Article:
We still have this accursed disparity today. In April, the unemployment percentages in the Development Areas were as follows: West Cumberland, 6.2 per cent.; Scottish Development Areas, 5.3 per cent.: Merseyside, 4.6 per cent.: South Wales, 4.5 per cent.; the North-East, 3.5 per cent.; Wrexham, 3.8 per cent.: South Lancashire, 3.8 per cent.; and North-East Lancashire, 3.2 per cent. In the non-Development Areas, such as London and the South-East, we have the low figure of 1.5 per cent. In the North Midlands, it is 1.7 per cent. In the Midlands area, it is 1.9 per cent. The percentage for all Development Areas is 4.5 and the percentage for Great Britain is 2.4.

We on this side cannot accept that the Government have succeeded in steering industrial development away from congested areas into the Development Areas. They certainly have not succeeded in solving the problem of the high incidence of unemployment in the Development Areas. Furthermore, long-term unemployment among men is slightly higher in the Development Areas than it is in Great Britain as a whole. It is especially severe in the Wrexham area, where 53 per cent. of all men aged 18 and over who are unemployed have been out of work for over six months. The figure for the South Lancashire area is 36 per cent.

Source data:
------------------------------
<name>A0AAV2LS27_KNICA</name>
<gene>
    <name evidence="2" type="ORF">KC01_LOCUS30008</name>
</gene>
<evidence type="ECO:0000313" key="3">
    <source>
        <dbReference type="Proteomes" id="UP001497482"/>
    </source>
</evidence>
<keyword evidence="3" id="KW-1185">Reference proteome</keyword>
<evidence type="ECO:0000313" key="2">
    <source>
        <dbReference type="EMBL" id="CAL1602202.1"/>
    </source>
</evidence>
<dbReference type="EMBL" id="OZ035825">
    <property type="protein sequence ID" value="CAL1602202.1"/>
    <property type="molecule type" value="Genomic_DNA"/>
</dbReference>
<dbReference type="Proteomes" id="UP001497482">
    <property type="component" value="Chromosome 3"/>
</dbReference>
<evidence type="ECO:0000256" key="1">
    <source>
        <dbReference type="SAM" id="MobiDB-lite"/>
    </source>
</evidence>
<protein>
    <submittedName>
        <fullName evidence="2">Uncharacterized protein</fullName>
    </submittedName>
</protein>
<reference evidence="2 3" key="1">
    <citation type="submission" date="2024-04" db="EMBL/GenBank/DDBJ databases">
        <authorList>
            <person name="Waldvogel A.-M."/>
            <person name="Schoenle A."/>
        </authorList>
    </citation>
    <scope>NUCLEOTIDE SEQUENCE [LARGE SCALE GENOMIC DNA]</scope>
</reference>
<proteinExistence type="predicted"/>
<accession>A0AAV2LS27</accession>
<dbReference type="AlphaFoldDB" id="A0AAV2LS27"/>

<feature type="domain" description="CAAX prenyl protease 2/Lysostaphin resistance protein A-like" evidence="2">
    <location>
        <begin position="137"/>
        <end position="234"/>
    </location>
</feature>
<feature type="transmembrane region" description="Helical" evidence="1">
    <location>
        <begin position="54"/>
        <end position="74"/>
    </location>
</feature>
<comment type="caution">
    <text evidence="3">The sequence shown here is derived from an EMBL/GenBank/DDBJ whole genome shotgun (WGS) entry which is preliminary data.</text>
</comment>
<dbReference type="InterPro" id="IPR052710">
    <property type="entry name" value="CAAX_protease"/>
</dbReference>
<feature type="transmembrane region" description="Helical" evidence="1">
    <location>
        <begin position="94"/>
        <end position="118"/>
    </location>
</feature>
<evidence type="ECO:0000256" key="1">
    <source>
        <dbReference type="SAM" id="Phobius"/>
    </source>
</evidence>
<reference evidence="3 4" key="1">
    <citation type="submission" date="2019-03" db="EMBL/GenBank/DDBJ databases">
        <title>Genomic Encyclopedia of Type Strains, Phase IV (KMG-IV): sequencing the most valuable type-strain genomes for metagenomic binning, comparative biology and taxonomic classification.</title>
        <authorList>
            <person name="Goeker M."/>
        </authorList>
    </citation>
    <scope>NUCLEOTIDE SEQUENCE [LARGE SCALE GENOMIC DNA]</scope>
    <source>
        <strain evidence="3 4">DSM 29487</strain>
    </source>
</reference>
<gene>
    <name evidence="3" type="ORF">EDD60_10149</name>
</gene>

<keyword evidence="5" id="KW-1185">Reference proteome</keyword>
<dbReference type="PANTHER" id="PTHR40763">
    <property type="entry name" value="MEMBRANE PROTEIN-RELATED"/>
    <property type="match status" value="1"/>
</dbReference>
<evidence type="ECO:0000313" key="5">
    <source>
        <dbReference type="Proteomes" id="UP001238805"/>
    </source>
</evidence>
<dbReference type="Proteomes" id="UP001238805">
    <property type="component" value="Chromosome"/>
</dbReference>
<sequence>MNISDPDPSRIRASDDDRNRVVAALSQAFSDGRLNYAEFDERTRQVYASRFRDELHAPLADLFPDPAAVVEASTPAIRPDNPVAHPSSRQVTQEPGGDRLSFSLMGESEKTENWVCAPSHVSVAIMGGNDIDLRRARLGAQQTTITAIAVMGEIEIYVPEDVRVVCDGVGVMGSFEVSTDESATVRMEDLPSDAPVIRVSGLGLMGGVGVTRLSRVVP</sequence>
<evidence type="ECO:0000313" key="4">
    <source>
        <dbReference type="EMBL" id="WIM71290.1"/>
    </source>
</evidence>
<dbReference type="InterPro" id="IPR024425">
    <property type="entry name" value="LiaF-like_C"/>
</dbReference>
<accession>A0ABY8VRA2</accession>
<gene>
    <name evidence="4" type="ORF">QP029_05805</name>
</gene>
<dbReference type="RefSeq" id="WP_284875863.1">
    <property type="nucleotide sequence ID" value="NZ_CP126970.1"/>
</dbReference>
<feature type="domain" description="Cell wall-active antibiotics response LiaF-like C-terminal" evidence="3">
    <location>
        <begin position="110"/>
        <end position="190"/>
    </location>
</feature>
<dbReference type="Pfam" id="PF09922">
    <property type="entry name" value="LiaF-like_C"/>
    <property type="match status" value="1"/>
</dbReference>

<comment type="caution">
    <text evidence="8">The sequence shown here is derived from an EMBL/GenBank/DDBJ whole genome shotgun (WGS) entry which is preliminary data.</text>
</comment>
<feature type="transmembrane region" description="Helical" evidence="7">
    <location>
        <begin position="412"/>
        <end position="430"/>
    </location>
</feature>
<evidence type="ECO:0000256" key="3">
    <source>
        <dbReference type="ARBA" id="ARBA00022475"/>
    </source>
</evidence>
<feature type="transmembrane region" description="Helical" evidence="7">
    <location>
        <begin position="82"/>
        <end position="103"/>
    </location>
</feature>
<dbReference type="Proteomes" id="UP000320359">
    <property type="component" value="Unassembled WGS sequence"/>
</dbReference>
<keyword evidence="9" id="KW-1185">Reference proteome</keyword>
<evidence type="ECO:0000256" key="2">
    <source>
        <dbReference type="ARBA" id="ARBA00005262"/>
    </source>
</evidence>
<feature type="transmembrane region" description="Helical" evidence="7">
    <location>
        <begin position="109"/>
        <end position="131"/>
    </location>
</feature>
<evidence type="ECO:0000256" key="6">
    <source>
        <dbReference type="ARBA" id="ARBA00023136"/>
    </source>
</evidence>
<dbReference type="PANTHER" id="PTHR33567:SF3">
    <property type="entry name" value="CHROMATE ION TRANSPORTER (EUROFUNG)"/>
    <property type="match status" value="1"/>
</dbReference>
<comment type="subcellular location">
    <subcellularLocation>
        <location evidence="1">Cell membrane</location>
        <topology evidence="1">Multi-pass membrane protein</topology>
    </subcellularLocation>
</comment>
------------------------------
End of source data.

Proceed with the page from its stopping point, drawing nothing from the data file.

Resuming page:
My Amendment calls upon the Government to use far more vigorously the powers under the Distribution of Industry Acts to bring new industry and employment to the Development Areas. It would be well for us to remind ourselves once again of those powers. I recently read the Second Reading debate on the 1945 Act. A number of Labour back bench Members said in the debate on the Second Reading of that Measure that it should have assumed even greater powers, even power to direct industry. However, the debate took place during wartime, when direction was accepted as right and proper in the midst of the exigencies of a war for survival.